Thieves steal St. John Bosco’s brain

Devotees of St John Bosco are in shock after it was revealed that a piece of his brain was stolen in Italy by a thief posing as a pilgrim.
St John Bosco, popularly known as Don Bosco, was an Italian Roman Catholic priest who founded the Salesian religious order, founded in the 19th century to help poor children during the Industrial Revolution. He was born in 1815, died in 1888 and was canonised in 1934. Among many Catholics in northwest Italy, the saint is revered as the patron saint of school children, troubled youth, editors and publishers.
According to the church officials, the thief entered the church in Castelnuovo, near Turin, last Friday. He then left with a glass case which contained a small piece of the saint’s brain.
Each year more than 600,000 devotees and pilgrims view the reliquary site and often visit the church to pray before the relic kept in glass, behind the altar. On Sunday, pilgrims gathered to pray for the relic’s return.
‘Shock and outrage surround theft of St John’s Bosco’s brain,’ blared a headline on Crux, a popular Catholic online publication in the United States.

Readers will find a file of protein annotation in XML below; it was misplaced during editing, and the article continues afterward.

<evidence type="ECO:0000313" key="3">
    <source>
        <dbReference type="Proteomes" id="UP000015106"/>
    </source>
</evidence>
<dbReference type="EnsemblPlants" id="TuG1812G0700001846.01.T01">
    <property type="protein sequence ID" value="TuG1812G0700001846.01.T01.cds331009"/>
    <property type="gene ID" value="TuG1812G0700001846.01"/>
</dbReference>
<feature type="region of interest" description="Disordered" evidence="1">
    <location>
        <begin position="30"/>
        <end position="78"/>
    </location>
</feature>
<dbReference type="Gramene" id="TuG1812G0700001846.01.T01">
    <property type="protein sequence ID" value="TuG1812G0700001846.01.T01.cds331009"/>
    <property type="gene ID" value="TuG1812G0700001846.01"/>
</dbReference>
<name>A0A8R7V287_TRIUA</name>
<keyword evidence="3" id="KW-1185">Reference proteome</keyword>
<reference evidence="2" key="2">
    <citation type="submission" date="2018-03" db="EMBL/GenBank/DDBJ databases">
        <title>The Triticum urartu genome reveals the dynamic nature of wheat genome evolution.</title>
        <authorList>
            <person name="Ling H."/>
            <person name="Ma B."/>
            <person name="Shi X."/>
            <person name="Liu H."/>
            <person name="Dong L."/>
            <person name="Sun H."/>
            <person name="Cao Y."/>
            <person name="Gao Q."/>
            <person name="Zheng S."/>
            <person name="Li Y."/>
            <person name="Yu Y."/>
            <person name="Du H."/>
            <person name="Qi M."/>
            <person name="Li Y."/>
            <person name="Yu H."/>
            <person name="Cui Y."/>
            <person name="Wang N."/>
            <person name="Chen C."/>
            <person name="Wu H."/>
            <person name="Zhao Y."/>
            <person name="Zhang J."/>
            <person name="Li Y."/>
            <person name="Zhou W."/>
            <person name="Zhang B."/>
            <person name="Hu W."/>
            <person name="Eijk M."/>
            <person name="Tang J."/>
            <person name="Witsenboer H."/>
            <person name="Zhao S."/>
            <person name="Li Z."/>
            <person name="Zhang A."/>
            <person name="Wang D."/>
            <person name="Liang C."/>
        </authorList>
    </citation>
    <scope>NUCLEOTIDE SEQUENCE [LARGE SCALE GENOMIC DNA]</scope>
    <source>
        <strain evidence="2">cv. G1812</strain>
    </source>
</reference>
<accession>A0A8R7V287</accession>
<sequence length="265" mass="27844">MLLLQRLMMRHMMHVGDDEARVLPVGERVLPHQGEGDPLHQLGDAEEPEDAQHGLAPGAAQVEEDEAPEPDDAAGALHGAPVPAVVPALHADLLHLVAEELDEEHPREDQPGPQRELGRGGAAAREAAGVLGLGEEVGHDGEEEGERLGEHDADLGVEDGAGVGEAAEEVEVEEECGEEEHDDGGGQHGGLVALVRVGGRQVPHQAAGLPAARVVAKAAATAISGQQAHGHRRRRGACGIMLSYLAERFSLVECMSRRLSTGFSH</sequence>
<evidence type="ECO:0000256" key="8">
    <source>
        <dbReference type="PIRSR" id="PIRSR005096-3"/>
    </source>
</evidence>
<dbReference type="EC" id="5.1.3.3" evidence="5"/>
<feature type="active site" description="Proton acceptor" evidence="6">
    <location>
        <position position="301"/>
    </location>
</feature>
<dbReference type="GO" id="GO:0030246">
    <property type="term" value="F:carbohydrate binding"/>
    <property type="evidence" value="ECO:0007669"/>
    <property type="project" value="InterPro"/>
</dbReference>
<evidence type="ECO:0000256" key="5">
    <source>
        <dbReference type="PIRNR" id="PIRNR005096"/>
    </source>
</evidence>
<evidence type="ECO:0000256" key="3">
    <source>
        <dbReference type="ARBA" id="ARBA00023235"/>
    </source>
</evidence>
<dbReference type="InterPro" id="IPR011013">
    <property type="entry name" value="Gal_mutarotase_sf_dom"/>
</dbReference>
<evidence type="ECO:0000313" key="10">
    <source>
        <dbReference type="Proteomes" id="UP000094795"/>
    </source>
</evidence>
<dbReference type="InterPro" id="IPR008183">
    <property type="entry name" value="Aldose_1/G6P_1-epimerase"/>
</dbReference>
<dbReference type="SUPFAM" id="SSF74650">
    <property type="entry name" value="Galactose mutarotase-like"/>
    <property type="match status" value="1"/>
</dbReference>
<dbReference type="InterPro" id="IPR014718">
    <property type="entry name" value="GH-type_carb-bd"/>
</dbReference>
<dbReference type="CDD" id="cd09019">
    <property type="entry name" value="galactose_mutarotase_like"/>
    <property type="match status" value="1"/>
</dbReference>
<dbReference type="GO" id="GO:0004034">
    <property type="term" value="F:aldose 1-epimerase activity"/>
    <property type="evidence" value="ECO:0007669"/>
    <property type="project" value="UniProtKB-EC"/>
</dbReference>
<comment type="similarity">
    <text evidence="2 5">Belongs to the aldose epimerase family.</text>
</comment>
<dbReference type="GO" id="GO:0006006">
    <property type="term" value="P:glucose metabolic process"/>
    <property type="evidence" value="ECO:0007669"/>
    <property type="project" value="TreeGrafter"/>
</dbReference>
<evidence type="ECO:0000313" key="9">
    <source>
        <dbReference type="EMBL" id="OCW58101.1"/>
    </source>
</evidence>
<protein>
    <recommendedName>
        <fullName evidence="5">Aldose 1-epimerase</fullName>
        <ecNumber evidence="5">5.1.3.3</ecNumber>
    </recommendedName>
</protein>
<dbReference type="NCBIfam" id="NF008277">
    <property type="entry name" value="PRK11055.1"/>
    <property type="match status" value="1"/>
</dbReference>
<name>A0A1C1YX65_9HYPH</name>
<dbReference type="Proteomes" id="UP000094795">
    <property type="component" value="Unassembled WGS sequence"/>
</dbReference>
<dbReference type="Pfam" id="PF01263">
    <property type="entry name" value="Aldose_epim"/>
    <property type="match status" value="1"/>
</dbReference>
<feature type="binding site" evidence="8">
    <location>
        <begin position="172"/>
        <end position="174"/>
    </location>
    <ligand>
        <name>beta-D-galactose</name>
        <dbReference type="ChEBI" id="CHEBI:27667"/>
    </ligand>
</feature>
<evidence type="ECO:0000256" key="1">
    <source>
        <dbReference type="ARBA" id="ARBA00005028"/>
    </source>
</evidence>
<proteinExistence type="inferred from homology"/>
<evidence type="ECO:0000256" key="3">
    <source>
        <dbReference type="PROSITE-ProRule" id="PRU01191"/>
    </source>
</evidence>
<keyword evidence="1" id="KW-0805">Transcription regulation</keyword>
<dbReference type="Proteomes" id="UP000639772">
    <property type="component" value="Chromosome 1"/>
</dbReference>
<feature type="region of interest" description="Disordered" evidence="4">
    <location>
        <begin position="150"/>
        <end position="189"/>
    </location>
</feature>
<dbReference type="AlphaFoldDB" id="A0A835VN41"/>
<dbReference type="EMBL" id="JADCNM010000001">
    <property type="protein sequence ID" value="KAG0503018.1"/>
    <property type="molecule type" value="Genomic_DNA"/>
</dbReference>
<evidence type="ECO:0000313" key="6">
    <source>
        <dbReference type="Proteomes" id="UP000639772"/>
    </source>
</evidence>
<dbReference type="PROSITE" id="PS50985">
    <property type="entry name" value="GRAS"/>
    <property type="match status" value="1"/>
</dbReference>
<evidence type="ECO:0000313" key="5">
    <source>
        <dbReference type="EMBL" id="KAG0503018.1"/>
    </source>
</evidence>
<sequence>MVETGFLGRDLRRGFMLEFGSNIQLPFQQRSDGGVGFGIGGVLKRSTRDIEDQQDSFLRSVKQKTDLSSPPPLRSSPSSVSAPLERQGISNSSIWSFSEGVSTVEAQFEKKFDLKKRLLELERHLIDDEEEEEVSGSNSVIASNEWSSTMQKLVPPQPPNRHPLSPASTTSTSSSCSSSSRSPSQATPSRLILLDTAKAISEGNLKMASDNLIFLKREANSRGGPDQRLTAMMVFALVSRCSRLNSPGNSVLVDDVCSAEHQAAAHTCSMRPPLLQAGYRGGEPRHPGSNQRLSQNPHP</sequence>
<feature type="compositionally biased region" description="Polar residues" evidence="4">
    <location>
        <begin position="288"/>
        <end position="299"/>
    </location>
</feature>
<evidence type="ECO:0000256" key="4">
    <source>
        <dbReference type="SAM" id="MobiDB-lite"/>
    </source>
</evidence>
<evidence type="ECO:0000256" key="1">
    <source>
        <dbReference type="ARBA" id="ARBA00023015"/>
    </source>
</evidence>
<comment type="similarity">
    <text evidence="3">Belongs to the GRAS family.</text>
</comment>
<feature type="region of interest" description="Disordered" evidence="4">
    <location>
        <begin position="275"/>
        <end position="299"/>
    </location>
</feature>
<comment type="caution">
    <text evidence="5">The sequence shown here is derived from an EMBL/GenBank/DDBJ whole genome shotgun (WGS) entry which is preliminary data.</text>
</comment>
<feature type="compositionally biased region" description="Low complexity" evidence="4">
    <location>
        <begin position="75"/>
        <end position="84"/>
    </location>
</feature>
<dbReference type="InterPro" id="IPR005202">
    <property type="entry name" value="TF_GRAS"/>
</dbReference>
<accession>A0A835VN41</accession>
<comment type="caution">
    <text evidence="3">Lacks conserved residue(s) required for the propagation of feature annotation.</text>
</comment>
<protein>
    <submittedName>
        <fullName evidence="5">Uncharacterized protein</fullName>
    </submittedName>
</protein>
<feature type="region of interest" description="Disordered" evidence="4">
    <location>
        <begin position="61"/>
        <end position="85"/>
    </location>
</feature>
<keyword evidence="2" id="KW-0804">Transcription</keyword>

‘I invite whoever took it to give it back immediately, without conditions so we can turn this painful page and continue worthily to honour the memory of Don Bosco in his birthplace,’ said Archbishop Cesare Nosiglia of Turin in a statement.
St John Bosco is venerated for having dedicated his life to helping deprived, poor children. The religious order which was founded in 1859, has grown to become the second-largest order in the Catholic Church, and according to the Salesian Mission, the order is regarded as the single largest provider of vocational and technical training in the world. It operates more than 70 colleges, 90 clinics and hospitals, more than 330 orphanages and more than 3,200 schools.
Nosiglia is calling for the immediate return of the reliquary and said in a statement that the theft of the relic was something “you never wanted to hear.”
‘It makes you think of the profound moral misery of someone who would steal a “sign” that’s been left and conserved for the devotion and the faith of all,’ he said.
Speaking to Crux, Father Ezio Orsini, the rector of the basilica, said the community is ‘deeply saddened’ over the theft.
‘We trust that Don Bosco can touch the heart of whomever committed this act and make them turn around, just as he was able to transform the lives of the young people he met,” Orsini said. “We’re also sure that while you can steal a reliquary of Don Bosco, as has happened, you can’t rob Don Bosco from us and from all the pilgrims who visit this place every day.’

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